Purpose: To determine factors that influence patient satisfaction scores in individuals who have recently had cataract surgery.
Setting: Byers Eye Institute, Palo Alto, California, USA.
Design: Prospective case series.
Methods: Selected questions from the Press Ganey survey and the National Eye Institute Visual Function Questionnaire-25 were administered to each patient immediately after completion of a clinic visit. The correlation between patient-specific variables and the answer to the survey question "likelihood of recommending our practice to others," a surrogate for overall patient satisfaction, was assessed using the Student t test. A logistical regression model was used to adjust for potentially confounding variables.
Results: One hundred forty-three patients were recruited from 4 providers; 57 (39.8%) were men, and the mean age was 70.0 years ± 11.6 (SD). The main outcome was the proportion of scores less than 5, or "very good," for the likelihood of recommending the practice to others. There was a statistically significant association between a non-5 patient satisfaction score and self-reported ethnicity of Asian or Pacific Islander compared with other ethnicities (odds ratio [OR], 2.3; 95% confidence interval [CI], 1.0-5.1; P = .049); other possible correlates were not statistically significant. The relationship persisted after adjustment for potential confounding variables (OR, 2.6; 95% CI, 1.1-6.3; P = .027).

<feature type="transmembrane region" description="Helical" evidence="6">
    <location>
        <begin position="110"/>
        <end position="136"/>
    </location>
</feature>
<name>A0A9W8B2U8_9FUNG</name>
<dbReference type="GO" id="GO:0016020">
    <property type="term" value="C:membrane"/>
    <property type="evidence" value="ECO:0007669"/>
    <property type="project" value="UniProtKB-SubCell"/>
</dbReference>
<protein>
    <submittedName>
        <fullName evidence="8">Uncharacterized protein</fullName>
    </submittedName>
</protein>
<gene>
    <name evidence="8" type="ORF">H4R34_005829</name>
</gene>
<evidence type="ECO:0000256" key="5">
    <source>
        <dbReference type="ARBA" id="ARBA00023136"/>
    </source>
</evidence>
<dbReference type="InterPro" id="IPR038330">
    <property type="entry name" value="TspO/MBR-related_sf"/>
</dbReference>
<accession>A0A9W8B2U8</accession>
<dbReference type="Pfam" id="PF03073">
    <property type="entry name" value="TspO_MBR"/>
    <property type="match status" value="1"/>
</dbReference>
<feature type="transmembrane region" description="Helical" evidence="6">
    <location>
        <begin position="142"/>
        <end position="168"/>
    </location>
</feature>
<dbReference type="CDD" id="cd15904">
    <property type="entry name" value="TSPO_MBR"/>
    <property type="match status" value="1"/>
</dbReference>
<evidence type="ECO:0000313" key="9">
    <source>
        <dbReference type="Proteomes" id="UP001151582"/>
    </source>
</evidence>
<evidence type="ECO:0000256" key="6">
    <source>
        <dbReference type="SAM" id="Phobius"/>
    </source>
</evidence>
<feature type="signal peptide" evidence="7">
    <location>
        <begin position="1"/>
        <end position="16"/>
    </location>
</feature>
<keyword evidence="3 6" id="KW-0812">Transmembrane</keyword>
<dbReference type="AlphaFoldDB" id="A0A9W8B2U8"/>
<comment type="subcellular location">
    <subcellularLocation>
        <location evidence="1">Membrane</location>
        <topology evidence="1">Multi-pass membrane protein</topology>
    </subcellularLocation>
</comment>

Conclusion: In postoperative cataract patients, Asian or Pacific Islander ethnicity, a factor out of the control of the provider and clinic staff, was associated with a lower overall Press Ganey patient satisfaction score compared with patients of all other ethnicities.
Copyright © 2018 ASCRS and ESCRS. Published by Elsevier Inc. All rights reserved.